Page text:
Mississippi Senate passes anti-discrimination bill for cryptocurrency miners
February 10, 2023 7:04 AM
The bill would allow home digital asset mining and the operation of mining firms in industrial zones, as well as prohibit the Public Service Commission from charging mining businesses unfair electricity rates.
The Mississippi Digital Asset Mining Act, enacted by the state Senate on February 8, brings the American state of Mississippi one step closer to protecting bitcoin miners' rights. A related bill is being considered in the state House of Representatives.
The Senate bill, sponsored by state Sen. Josh Harkins, legalizes home digital asset mining as well as the establishment of mining firms in industrial zones. Crypto miners are already active in Mississippi, which has some of the lowest electricity rates in the US. The bill, on the other hand, stated:
"Regulators at the state and local levels have frequently challenged digital asset mining."
Furthermore, the measure forbids exceeding existing noise limitations from home mining, putting requirements on miners that exceed those locally applied to data centers, or modifying the zoning of a mining center without adequate warning and an opportunity to appeal.
It also prevents the Public Service Commission, which supervises utilities, from charging mining companies discriminatory prices and exempts home and business miners from money transmitter status.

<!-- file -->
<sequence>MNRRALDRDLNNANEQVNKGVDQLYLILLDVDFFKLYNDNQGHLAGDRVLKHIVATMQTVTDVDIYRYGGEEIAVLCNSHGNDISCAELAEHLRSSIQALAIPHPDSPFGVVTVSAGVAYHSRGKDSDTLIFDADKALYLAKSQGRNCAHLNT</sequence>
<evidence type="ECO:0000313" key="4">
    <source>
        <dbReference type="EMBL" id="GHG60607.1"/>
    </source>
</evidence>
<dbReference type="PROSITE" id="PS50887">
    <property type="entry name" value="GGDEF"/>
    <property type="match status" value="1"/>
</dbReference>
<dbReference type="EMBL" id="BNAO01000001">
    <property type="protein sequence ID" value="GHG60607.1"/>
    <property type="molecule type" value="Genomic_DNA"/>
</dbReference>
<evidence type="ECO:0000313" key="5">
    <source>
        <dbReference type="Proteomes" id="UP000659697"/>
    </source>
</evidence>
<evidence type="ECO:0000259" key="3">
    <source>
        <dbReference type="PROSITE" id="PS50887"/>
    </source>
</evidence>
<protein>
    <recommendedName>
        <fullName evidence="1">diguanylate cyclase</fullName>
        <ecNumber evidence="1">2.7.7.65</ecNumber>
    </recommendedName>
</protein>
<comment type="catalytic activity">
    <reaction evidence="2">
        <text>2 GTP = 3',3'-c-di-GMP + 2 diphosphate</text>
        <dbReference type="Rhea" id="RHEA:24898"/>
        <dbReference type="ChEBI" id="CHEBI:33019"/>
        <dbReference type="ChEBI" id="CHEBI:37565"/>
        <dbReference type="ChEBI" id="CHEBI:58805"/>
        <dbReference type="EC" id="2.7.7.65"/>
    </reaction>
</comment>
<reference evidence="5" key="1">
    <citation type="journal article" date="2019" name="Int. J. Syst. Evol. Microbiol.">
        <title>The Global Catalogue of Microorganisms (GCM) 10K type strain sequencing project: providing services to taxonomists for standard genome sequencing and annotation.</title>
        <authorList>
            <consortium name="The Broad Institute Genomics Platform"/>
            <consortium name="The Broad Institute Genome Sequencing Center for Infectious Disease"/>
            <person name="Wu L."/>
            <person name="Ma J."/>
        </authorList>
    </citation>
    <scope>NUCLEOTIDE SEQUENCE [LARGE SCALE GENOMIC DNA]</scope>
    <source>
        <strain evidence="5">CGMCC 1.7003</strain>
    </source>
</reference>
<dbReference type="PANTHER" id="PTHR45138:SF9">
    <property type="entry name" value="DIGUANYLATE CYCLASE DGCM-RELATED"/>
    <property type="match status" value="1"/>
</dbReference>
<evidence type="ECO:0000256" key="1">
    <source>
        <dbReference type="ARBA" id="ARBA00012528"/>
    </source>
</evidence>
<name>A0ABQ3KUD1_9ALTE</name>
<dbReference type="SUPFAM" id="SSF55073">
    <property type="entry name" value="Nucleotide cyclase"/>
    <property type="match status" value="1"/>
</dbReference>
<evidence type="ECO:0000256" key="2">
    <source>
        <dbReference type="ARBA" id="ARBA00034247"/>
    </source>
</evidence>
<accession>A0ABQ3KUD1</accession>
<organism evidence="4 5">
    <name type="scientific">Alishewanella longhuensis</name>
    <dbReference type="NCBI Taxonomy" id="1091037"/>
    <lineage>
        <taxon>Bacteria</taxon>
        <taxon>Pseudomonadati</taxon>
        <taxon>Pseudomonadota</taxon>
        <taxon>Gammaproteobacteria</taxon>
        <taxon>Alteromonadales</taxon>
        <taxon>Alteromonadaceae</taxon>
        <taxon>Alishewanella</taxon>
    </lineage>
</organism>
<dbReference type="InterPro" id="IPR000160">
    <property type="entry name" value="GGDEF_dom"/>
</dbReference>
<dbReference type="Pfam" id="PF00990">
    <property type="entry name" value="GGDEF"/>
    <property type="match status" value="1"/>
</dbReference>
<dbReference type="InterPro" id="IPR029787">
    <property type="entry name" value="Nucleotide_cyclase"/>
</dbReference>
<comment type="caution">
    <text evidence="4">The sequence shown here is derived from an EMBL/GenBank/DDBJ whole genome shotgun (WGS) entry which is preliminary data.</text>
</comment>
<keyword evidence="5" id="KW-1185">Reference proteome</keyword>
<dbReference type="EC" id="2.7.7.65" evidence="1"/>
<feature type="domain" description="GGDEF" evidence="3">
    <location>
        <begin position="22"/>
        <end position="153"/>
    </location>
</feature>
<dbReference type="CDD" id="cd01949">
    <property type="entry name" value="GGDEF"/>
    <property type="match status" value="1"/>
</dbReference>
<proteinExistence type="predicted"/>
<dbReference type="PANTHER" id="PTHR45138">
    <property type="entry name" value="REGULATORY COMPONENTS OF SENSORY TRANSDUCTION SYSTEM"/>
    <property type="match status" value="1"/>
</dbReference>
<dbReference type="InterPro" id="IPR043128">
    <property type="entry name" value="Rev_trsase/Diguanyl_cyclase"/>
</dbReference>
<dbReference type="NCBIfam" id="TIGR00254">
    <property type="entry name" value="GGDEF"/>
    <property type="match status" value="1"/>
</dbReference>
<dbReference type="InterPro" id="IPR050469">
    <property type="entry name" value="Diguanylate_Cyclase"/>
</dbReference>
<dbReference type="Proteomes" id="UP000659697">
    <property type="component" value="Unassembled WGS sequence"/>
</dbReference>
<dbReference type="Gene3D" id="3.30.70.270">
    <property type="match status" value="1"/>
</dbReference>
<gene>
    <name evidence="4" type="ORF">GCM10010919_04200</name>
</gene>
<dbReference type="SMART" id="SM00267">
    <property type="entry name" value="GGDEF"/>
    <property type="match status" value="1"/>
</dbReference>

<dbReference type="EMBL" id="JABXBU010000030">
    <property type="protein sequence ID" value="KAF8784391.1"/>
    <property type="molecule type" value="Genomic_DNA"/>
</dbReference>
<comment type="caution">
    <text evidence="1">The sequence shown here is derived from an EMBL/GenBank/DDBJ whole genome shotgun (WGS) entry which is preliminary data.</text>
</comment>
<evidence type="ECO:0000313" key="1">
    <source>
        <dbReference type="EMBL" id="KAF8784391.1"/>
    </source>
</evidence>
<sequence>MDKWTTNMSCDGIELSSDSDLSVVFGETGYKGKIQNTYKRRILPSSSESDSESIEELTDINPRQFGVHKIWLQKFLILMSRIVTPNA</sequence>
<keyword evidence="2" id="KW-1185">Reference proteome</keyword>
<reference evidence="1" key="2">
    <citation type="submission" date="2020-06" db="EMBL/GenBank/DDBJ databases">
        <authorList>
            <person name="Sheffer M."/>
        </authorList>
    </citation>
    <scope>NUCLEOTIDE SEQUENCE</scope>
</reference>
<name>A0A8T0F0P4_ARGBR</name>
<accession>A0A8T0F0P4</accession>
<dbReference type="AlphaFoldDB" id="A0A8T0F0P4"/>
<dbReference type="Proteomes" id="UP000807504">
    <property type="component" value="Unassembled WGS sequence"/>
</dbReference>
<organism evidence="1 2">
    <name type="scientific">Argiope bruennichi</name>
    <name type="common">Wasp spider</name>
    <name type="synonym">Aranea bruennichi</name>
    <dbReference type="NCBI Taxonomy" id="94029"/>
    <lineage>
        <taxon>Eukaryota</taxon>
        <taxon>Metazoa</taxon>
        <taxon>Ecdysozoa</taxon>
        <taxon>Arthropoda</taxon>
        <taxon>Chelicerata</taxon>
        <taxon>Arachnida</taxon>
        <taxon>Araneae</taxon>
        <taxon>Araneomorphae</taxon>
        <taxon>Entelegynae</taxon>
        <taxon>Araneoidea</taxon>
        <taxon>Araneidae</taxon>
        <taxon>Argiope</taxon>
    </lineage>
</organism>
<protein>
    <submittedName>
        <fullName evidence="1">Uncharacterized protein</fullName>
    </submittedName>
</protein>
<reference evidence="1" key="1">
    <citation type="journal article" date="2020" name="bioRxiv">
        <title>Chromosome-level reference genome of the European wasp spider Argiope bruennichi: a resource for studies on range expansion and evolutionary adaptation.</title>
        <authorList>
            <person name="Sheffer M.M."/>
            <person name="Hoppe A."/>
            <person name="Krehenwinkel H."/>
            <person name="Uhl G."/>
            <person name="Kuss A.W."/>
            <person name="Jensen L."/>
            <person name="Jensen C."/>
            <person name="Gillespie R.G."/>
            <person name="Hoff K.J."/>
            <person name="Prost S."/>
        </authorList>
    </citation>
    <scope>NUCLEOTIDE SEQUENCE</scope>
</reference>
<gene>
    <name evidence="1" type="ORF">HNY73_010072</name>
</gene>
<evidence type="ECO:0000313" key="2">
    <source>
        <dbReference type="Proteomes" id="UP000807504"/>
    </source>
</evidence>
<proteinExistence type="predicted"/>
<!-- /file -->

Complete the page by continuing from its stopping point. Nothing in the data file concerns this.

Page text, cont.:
The bill also gives the state a legal definition of "virtual currency."
The CEO of the Satoshi Action Fund, Dennis Porter, spoke at a hearing of the Mississippi Senate Finance Committee in January, where he discussed the possibility of cryptocurrency miners using abandoned oil and gas wells as a source of power. Mississippi is one of the regions in which the Satoshi Action Fund has so far been active.
Orphan wells are mentioned in both the Senate and House legislation. The House measure would create a state Digital Asset Mining Council, which would deliberate on the use of wells as a mining power source and other concerns throughout the year. The Ways and Means Committee has approved the House bill, but it has not yet been considered on the House floor.
Mississippi's legislation contrasts with New York's two-year prohibition on crypto mining, which was signed into law in November.